In Arizona, Alex Kerfoot is pointless so far this season.
“If I said I feel great, it is not true, yeah? I feel [like] shit. But it is a piece of my life. I will be fighting every day for this. It has just not been my time in the last three games. But I know I am a better goalie than this.”
– Ilya Samsonov on his struggles early this season
Last week, I highlighted Ilya Samsonov’s comments in which he said he might need glasses, which caught me off-guard as it’s really early in the season to be so self-deprecating. The following week, he was a bit more direct about his current mental state, and while I do think his quotes were cut up and used as clickbait – it wasn’t nearly as bad when you read it in full or hear it in context – it again feels like he needs to relax a little bit.
When Samsonov got back into the net against Nashville, he was shaky in the first period, but he settled down and gave them a chance to win, which is all the team can really ask. After the game, Keefe was very encouraging in his comments, suggesting Samsonov should feel good about his game.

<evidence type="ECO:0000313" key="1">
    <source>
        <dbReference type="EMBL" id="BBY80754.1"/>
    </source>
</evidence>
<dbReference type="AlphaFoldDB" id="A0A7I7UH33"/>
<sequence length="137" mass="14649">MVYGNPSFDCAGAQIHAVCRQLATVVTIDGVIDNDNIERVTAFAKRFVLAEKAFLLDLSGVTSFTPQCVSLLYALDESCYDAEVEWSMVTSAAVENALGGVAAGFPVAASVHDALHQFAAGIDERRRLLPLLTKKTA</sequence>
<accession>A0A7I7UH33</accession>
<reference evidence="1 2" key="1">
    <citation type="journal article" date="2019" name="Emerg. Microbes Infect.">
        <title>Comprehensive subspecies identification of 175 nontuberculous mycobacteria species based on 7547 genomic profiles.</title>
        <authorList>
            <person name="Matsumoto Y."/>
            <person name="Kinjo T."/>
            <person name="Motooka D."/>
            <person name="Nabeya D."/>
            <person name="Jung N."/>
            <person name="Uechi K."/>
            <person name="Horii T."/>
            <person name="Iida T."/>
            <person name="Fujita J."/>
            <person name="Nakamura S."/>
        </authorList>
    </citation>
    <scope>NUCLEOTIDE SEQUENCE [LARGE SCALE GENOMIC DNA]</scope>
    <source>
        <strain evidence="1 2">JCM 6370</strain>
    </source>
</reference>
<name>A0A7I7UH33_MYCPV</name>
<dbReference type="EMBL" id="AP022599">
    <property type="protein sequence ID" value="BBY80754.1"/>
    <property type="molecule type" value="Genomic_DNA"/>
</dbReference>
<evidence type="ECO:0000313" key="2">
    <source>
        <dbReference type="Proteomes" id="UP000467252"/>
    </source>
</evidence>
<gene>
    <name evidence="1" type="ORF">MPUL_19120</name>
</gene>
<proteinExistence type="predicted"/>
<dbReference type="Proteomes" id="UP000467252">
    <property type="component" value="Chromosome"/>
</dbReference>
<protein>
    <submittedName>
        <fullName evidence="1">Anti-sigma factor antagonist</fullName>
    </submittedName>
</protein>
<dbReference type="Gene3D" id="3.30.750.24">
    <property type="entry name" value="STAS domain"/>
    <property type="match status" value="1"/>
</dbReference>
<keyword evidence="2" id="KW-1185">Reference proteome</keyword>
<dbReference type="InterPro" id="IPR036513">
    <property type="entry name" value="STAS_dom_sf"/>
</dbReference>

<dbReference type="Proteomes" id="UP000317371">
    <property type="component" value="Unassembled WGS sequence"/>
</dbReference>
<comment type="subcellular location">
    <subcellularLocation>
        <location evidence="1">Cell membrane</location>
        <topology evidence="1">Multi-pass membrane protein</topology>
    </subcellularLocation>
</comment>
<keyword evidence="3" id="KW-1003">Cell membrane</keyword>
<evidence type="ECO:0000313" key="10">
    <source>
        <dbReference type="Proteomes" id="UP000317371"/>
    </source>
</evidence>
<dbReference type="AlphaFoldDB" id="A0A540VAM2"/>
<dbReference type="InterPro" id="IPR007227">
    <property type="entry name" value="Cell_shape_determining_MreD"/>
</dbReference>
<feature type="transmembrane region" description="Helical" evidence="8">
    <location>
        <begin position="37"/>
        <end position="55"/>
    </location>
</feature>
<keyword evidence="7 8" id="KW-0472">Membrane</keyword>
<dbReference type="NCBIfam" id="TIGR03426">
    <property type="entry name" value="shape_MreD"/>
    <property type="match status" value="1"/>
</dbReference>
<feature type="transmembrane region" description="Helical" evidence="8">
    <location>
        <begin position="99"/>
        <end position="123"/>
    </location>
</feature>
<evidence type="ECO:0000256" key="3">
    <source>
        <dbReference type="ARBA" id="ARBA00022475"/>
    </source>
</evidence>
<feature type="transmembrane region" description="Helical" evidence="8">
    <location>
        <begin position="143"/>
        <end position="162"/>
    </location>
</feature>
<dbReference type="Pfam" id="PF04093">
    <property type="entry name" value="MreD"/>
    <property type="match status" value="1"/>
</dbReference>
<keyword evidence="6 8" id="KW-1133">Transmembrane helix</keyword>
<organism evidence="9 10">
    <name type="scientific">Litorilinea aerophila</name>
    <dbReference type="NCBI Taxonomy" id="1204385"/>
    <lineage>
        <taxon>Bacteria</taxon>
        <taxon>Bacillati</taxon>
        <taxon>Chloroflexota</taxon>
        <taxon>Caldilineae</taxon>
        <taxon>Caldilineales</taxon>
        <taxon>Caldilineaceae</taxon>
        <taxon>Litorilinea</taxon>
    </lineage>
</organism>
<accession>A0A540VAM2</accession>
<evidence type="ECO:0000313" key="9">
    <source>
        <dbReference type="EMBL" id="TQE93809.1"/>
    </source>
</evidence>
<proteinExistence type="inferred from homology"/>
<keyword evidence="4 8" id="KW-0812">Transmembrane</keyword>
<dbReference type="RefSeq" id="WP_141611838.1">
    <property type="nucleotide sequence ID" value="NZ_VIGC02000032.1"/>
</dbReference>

It’s not a question of talent. The struggles are between the ears at the moment.
Tweets of the Week
At least a couple times a game John Klingberg *almost* makes the easy decision then goes “Nah this seems too responsible” and all hell breaks loose.
— Steve “Dangle” Glynn (@Steve_Dangle) October 27, 2023
We can see why John Klingberg has been a productive player in the league and why he has gotten himself into trouble, too. There are multiple times per game where there is an easy play in front of him that he makes unnecessarily difficult.
Against Dallas, for example, he lost the puck below the goal line while the Stars were on a line change on the far side of the ice. He put it up the wall weakly, and even though he didn’t put the puck on Gregor’s tape (he made him pick it off the wall), he shot it up ice as if it was a clean, easy play. With fresh legs, the Stars created a turnover, Klingberg looped in a full circle (instead of stopping and starting), and Joseph Woll bailed him out with a big save.